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What's the deal with Ad Blocking?

24th Nov 2015

Ad blocking is the use of third party software to do exactly that - block ads. There’s a plethora of ad-blocking software out there, online, which will rid you of those sometimes irrelevant, often annoying ads you’re confronted with as you try to browse your favourite websites.

While not a new phenomenon, ad blocking is becoming more prevalent. Until recently, it was only possible on desktop browsers. Such a feature wasn’t available on mobile devices. However, the rollout of iOS9, the latest iteration of Apple’s mobile operating system, included a “content blocker” feature for iPhones and iPads. All it requires is the download of a content blocker app from the App Store and then the turning on of the content blocker in the device’s settings…

This new addition to iOS brings ad blocking to the more casual consumer. No longer is it solely an invaluable desktop tool on the belt of the tech-savvy, it’s now found its way onto our mobile devices. 

A quick glance at the stats will tell you that iOS devices equate to less than 14% of the Smartphone OS Market Share, which may make you want to downplay the advent of ad blocking on iOS devices. However, the implications of these ad blockers reportedly extend further than the blocking of ads themselves.

The websites of US retail giants Sears, Walmart and Walgreens suffered major functionality issues from preventing users adding products to shopping carts, to whole webpages simply going blank and refusing to display! 

Moreover, on Cyber Monday last year 78% of mobile shopping took place on iOS devices and Chris Mason, CEO of Mobile Commerce firm Branding Brand suggested the impact of ad blocking could be significant this coming Christmas season. Not only could customers be deterred and even prevented from completing transactions on their iOS devices this year, retailers themselves face the prospect of being what Mason calls “data-blind or at least data-dark”, a situation where retailers will not have the data they would normally be able to review from website visits and transactions.

So what does this mean for advertisers, for websites and for the user? Unsurprisingly, ad blocking is a very real and very serious threat to the entire advertising industry and to retailers. Brands rely on advertising to spread brand awareness and drive sales and revenue/profits, advertisers rely on the success of their adverts to get more work and the sites they advertise on rely on the advertising for their revenue.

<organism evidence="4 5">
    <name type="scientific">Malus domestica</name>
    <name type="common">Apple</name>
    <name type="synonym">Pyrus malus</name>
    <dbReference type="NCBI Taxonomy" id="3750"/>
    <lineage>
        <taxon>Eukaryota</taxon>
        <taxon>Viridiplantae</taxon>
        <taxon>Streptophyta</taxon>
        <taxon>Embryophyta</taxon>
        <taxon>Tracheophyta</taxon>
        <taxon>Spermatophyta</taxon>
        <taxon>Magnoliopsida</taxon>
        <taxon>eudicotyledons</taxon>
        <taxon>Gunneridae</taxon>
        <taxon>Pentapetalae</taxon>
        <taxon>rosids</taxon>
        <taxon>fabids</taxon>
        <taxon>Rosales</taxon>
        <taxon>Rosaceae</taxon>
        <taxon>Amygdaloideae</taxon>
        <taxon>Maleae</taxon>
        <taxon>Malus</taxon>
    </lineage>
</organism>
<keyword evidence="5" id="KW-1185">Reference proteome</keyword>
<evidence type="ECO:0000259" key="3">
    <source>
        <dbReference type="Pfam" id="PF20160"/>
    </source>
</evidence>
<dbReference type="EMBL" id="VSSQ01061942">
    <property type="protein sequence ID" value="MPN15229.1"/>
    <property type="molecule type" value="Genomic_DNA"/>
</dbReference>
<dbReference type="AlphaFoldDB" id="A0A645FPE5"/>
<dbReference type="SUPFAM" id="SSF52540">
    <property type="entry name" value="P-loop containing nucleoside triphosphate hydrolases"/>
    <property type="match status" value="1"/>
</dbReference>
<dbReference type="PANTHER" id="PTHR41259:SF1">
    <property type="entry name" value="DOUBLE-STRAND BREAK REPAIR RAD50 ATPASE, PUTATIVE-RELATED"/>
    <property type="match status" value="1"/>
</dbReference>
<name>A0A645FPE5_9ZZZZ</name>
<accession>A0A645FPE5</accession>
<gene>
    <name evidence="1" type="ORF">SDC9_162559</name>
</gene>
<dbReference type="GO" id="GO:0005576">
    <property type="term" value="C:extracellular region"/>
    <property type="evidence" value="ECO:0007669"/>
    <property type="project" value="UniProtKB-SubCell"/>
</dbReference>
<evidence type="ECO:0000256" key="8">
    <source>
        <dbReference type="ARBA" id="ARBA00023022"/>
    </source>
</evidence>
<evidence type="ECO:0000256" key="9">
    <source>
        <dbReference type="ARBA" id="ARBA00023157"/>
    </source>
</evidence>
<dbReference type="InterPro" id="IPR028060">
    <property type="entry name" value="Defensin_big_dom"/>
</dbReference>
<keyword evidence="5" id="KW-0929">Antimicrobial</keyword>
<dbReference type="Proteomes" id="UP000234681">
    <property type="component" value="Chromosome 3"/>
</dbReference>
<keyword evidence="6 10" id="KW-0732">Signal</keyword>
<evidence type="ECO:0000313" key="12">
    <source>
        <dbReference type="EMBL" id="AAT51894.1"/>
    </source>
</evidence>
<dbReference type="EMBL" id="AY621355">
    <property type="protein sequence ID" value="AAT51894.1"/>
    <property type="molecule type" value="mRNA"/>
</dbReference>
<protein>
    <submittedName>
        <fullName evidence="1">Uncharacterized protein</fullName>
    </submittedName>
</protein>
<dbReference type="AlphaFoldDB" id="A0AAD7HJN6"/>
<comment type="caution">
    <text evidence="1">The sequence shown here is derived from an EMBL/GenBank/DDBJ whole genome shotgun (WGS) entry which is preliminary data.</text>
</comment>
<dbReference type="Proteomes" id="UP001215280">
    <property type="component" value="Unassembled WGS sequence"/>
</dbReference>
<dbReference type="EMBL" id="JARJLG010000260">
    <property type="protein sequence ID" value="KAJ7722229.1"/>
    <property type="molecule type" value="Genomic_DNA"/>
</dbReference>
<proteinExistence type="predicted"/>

Whilst you may think ad blockers make the internet a better place to be, if this becomes too widespread then you, as a user, could face having to pay to view content on websites if the websites can’t afford to run without the advertising spend. 

So what does the future hold for the advertisers themselves? Well, expect to see more native advertising in such forms as sponsored content, advertorials, branded micro-sites etc. with the ads presented in a way that makes users want to view/read and engage with them. After all, this is the primary reason why so many of us are installing these programs to block ads – namely, we aren’t interested and don’t want to view them! 

Being less “in your face” with display ads in this way could even make people less likely to block ads on your own website, as they aren’t being confronted with your brand everywhere they turn online. 

Appealing to your users/customers’ good nature and requesting that they not use ad-blocking software in order that they may continue enjoying the content they love free of charge, may help. If you spell it out, users will then know that by blocking ads, they are engaging in a direct attack on your business and its operations, threatening the free content they have come to naturally expect from you. The general thought, however, is that advertisers are going to have to seek out other quality revenue streams to counteract this boycott of ads online.

It is reported that Apple ultimately made this move to allow ad blockers on its iOS devices so that users, but more crucially advertisers, will migrate over to the use of apps. Traditional online advertising is largely Google’s baby, so this desire to direct users and advertisers towards mobile apps will greatly benefit Apple through such advertising revenue in-app. Oh, and did I mention that in-app advertising is very difficult, if not impossible, to block? 

Cunning move, Apple, bravo.